Dave Rodriguez, the director of the Northwest HIDTA which includes Washington state, said that over the last several years they have been tracking outbound highway seizures of loads of marijuana. He was unequivocal about Washington's marijuana being shipped outside of the state. Indeed, the smuggling is growing.

"The amount of marijuana being shipped from Washington has increased," he stated.

Here are some anecdotes taken directly from an August 2012 RHIDTA report of cases where Colorado smugglers were caught. These anecdotes only involve Colorado:

  • In 2011, the West Metro Drug Task Force (WMDTF) investigated a Denver area dispensary for the shipment of "medical" marijuana outside of the state of Colorado. An undercover officer, who claimed to be from PENNSYLVANIA, arranged a deal with the owners of the dispensary to purchase 200 pounds of marijuana for distribution outside of Colorado.
  • In 2011, the Northern Colorado Drug Task Force (NCDTF) initiated a case involving multiple shipments of high-grade marijuana being shipped through a parcel service from Ft. Collins, Colorado to VIRGINIA. The marijuana source was determined to be an employee of a local parcel service. It was estimated that more than 300 pounds of marijuana had been shipped to VIRGINIA by the parcel service employee over the period of a few months.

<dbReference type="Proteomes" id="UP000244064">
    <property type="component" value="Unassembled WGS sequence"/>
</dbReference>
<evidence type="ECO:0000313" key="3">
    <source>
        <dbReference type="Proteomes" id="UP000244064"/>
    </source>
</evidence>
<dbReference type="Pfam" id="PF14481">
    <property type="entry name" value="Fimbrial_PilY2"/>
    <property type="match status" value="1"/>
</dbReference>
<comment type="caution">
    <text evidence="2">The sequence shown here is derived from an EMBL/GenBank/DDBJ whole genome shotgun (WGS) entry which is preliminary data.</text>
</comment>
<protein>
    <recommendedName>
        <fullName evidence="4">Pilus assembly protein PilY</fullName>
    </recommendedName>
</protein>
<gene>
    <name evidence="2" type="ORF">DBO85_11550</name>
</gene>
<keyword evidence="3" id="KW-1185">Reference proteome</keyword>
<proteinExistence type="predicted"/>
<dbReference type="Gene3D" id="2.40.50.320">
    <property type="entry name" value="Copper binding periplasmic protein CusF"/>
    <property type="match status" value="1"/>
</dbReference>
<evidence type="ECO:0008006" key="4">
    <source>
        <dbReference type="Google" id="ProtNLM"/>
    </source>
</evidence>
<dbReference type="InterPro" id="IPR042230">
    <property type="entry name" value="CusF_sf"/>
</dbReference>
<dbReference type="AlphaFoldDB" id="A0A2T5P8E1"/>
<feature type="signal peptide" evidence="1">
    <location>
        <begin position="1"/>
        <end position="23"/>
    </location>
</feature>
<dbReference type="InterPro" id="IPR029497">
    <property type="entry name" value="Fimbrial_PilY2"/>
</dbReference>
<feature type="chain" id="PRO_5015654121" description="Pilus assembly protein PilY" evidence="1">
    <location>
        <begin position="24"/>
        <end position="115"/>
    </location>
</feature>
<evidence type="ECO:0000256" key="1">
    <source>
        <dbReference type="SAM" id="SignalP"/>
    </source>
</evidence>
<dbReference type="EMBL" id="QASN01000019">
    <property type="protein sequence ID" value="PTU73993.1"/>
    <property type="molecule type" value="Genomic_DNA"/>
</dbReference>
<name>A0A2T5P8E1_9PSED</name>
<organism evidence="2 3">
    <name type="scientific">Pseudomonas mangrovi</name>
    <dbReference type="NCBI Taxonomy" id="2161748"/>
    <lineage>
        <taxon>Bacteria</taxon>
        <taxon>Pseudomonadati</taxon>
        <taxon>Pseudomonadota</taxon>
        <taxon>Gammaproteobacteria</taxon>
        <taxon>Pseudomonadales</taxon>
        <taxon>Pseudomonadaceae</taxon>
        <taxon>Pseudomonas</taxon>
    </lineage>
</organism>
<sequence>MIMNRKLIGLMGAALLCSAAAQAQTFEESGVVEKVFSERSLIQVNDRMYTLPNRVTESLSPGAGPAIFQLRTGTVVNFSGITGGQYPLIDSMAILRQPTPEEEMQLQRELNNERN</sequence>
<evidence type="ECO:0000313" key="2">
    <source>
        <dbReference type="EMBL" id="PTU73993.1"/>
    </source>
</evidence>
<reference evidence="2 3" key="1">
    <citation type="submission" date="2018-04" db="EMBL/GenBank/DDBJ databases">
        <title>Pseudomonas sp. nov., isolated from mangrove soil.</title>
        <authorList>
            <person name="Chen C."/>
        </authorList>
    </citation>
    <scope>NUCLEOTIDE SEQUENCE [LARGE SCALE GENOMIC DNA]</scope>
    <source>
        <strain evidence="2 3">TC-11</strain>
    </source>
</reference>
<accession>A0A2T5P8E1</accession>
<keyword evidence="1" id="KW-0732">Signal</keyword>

• In March 2012, WYOMING Highway Patrol stopped a vehicle traveling westbound on Highway 30. The officer discovers 9.5 grams high-grade marijuana, 125 grams of marijuana brownies, and 1.8 grams of marijuana candy found on the passenger and in the vehicle. The passengers stated they had purchased the products from a "store" in Colorado.
  • In March 2011, Iowa State Patrol stopped a vehicle traveling from Longmont, Colorado to Nashville, TENNESSEE. During the search of the vehicle, 1.5 pounds of marijuana was found. The driver admitted to having a Colorado medical card, and was taking the marijuana to TENNESSEE to make a profit.
  • In January 2012, Nebraska State Patrol stopped a vehicle traveling from Denver, Colorado to Sioux City, IOWA. During the search, troopers discovered 1.75 pounds of marijuana. The driver admitted to having a Colorado medical marijuana card and visiting up to seven dispensaries throughout the week.